said, he should now proceed, with the permission of the House, to answer the several questions which had been put to him in the course of the evening. The first to which he should reply was, that of the hon. Member for Dumfries (Mr. Ewart) who desired to know whether the Government had any measure in contemplation for the purpose of creating a Department of Justice in conformity with the Resolution which had been passed by the House of Commons. Now, with regard to that, as with regard to another Resolution to which the sanction of that House had been given, he would only say, that if it had been productive of no result it was not owing to any want of respect for the House upon the part of Her Majesty's Ministers. He could not, of course, state the reasons which might have induced the predecessors in office of the present advisers of the Crown not to act upon the Resolution in question; but, so far as he himself was concerned, he was perfectly ready to admit that he would have been quite prepared to propose a vote to the House with the view of establishing a Department of Justice, provided he had been furnished with any satisfactory definition as to the duties which such a Department when constituted would be called upon to discharge. Hitherto he had not been furnished with any satisfactory definition upon that point, and he had not deemed himself, therefore, to be in a position to ask the House of Commons to incur the expense which the scheme would involve; but when the necessary information upon the subject was supplied, he would be found prepared to act in accordance with the Resolution at which the House had arrived. He should next advert to the question of the hon. Baronet opposite (Sir J. Trelawny), who had referred to a subject of still greater importance. He wished to ascertain what the intentions of the Government were in reference to the long-vexed subject of church rates. The hon. Baronet seemed to be of opinion that, in consequence of the views with regard to it to which expression had been given by Members of the Government in the other House of Parliament, it was the duty of Her Majesty's Ministers immediately to introduce a measure to carry those views into effect. Now, he (the Chancellor of the Exchequer) was not prepared to say upon the part of the Government that it was their intention to introduce in the course of the present Session any measure with that object; but he must, at the same time, be permitted to state, notwithstanding certain observations which had fallen from the hon. Baronet, that Her Majesty's Ministers did not relinquish the hope of settling the question of church rates, and that they would take the earliest opportunity after the re-assembling of Parliament to ask the opinion of the Legislature upon a Bill which they would introduce, in the hope and belief that it would be accepted as a satisfactory solution of a long-controverted subject. In dealing with either of the important matters to which he had adverted, however, some regard must be had to the time at which Parliament should resume its sittings—a question which had been brought under the notice of the House last evening by an hon. Member below the gangway (Mr. C. Forster). Now, he (the Chancellor of the Exchequer) was bound to admit that the arguments which were urged in favour of the assembling of Parliament in the autumn were not merely plausible, but that they were, to some minds, convincing. He believed that the origin of the meeting of Parliament at that period of the year at which now it was accustomed to assemble was not at all to be attributed to the popular cause which was usually alleged—namely, the passion by which the people of this country, as well as the Members of the Legislature were animated for the sports of the field. Our predecessors were as much attached as we could be to those sports, and yet Parliament in olden days, and even he believed in the commencement of the present century, was wont to assemble in the autumn, and to bring its labours to a conclusion at the commencement of June. The custom in accordance with which the Legislature met early in the year, instead of towards its decline, had its origin, he believed, in the union with Ireland, and the necessity which had thence arisen for making a complete change in the system which previously prevailed, in order to promote the convenience of those brother Members who were obliged to repair from what was then considered a great distance to this country for the discharge of their legislative functions. That being so, he had simply to state, in reply to the hon. Member who had called his attention to the subject, that whenever it was brought fully under the consideration of Her Majesty's Ministers they would be prepared impartially and temperately to discuss it. He must, however, remind the House that it was hardly fair to recommend that such a change as the hon. Member proposed should at once be carried into effect. It must be borne in mind that there had been an autumnal Session in the present Parliamentary year; that, although that sitting had not been of a protracted character, it had entailed all the inconveniences of disturbing the plans and habits of hon. Members, and that some time had been expended upon a very important discussion. But although the late autumnal Session had not been very long, he was, he thought, entitled to call the attention of the House to the fact that, owing to those changes which from time to time took place under a constitutional form of Government, Her Majesty's present advisers were called upon to conduct the affairs of the country not till some time after Parliament had met subsequent to the Christmas recess, he himself not having taken his seat upon re-election until the 12th of March, and that during the period which had since elapsed they had found it to be their duty to deal with subjects of a most important and difficult nature. He might add that the time of the Government had in consequence been completely occupied; that they had as yet by no means concluded the business of the Session, and he, therefore, thought it would be unfair to ask them to meet Parliament again so early as the month of November or December next. They had not had the advantage of any preparation for the policy which they had pursued during the last few months, and under those circumstances he could not help thinking that they were entitled to ask the House not to adopt the great change which was proposed until Parliament assembled again at the beginning of next year, which would probably be the case. In making those observations he must not be understood as being at all opposed in theory to the scheme of the hon. Gentleman who had put the question. There were, however, in his opinion, valid arguments against any immediate alteration of the present system. Having answered the various questions which had been put to bins he trusted the House would be prepared to go at once into Committee of Supply.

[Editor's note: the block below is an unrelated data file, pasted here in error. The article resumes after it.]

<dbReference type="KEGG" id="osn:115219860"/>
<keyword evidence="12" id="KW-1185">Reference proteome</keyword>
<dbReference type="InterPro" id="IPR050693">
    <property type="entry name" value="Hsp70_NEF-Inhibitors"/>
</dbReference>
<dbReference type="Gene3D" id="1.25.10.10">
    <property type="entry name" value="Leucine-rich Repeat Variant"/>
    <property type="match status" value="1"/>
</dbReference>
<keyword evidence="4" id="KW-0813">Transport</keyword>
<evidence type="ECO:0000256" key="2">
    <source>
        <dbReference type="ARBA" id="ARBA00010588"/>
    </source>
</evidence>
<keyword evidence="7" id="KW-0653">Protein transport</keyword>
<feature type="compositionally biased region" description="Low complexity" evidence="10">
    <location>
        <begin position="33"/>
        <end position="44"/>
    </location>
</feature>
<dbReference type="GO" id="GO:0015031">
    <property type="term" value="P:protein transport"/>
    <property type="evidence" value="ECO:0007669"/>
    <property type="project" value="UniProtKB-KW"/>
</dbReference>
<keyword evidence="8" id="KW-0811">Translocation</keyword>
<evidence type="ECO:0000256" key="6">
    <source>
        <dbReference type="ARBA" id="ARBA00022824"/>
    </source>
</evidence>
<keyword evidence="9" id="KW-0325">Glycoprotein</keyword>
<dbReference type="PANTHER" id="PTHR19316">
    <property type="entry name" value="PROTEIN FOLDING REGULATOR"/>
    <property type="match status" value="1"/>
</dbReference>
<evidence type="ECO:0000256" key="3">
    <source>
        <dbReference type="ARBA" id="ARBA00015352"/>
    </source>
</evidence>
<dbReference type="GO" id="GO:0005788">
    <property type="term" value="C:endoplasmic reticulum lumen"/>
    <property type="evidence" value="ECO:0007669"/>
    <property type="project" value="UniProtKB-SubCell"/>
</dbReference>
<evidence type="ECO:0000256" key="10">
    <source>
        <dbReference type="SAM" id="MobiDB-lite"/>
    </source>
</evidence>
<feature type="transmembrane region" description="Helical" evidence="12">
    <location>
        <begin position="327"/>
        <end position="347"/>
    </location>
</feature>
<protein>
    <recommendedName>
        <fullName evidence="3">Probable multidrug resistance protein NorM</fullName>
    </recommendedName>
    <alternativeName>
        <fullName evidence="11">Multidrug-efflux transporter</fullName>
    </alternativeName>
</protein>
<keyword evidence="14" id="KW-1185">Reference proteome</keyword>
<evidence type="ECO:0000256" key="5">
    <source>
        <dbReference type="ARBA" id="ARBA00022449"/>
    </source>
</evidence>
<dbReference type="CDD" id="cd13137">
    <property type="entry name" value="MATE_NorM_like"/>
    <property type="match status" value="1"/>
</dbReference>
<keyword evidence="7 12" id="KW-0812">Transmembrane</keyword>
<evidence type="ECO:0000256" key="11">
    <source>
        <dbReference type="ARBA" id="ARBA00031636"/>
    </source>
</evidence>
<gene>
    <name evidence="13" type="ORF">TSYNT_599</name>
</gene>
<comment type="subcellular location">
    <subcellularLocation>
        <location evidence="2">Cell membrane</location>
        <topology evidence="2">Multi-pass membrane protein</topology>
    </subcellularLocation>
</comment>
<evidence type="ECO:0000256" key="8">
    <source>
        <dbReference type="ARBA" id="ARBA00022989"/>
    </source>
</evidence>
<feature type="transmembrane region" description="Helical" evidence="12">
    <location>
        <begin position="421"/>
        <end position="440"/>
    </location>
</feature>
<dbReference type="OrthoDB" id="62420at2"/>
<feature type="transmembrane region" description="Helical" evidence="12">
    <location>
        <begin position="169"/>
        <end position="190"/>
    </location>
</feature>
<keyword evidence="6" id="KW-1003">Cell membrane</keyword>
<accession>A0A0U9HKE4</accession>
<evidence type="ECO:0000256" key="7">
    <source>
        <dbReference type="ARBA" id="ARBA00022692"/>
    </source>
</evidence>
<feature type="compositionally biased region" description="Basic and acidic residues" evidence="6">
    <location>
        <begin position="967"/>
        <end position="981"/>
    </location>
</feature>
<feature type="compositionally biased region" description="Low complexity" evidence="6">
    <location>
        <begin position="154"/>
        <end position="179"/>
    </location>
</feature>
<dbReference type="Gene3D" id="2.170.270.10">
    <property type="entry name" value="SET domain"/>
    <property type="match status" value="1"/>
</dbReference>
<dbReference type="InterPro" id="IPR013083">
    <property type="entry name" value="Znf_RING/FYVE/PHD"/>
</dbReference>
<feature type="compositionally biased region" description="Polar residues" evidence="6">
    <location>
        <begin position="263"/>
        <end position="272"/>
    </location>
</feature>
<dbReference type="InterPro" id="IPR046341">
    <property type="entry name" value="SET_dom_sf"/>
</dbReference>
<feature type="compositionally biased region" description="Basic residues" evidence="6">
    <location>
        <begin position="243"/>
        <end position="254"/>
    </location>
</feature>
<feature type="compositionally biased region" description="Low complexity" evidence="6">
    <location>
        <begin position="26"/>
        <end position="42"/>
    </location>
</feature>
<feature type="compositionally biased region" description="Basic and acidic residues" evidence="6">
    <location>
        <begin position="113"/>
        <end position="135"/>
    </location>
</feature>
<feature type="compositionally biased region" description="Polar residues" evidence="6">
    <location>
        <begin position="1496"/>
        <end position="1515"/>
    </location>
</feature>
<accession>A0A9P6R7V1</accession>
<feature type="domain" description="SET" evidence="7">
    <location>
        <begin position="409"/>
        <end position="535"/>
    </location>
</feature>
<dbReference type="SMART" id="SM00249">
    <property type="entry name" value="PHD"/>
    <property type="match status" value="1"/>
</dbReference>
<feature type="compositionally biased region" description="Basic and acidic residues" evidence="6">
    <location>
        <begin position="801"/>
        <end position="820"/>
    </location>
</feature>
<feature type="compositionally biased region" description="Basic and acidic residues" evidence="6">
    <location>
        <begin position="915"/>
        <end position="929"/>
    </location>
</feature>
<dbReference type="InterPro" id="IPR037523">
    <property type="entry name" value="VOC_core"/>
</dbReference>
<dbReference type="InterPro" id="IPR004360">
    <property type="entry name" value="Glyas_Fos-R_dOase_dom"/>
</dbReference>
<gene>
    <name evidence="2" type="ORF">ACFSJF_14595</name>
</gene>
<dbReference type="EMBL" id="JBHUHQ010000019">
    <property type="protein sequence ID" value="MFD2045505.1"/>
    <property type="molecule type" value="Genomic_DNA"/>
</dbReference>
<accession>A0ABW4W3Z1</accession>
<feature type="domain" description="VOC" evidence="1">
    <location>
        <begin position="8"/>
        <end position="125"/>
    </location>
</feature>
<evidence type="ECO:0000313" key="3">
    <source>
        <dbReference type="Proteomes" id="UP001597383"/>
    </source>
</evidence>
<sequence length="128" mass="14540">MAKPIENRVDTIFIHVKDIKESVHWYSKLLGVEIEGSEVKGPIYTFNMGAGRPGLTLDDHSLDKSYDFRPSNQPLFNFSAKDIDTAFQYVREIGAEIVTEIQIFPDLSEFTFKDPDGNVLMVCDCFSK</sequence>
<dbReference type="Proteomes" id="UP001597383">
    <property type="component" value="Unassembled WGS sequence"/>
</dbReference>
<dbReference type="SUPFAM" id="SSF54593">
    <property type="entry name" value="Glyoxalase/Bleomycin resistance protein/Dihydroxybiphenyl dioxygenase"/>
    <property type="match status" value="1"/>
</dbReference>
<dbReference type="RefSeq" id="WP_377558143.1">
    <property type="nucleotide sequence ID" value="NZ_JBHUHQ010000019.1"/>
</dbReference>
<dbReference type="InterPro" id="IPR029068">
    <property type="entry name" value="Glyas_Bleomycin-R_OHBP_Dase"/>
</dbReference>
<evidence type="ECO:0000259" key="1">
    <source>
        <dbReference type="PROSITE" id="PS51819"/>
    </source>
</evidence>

said, it appeared to him that it would be a change for the better if, as a general rule, Parliament resolved to assemble in the autumn instead of at the beginning of the year. When the Earl of Derby made a proposal that Bills left unfinished in one Session should be taken up at the same stage in the next, he (Lord J. Russell) was the only one of those who usually took a leading part in the discussions in that House that expressed an approval of the noble Earl's suggestion. As to the plan now under discussion, he did not think that meeting in autumn would be sufficient to ensure a satisfactory disposal of business unless the plan were accompanied by other arrangements. The question was an important one for Her Majesty's Government to consider; but if they thought they required more preparation for their measures this year than an autumnal meeting would permit of, he had not a word to say against giving them time for that preparation.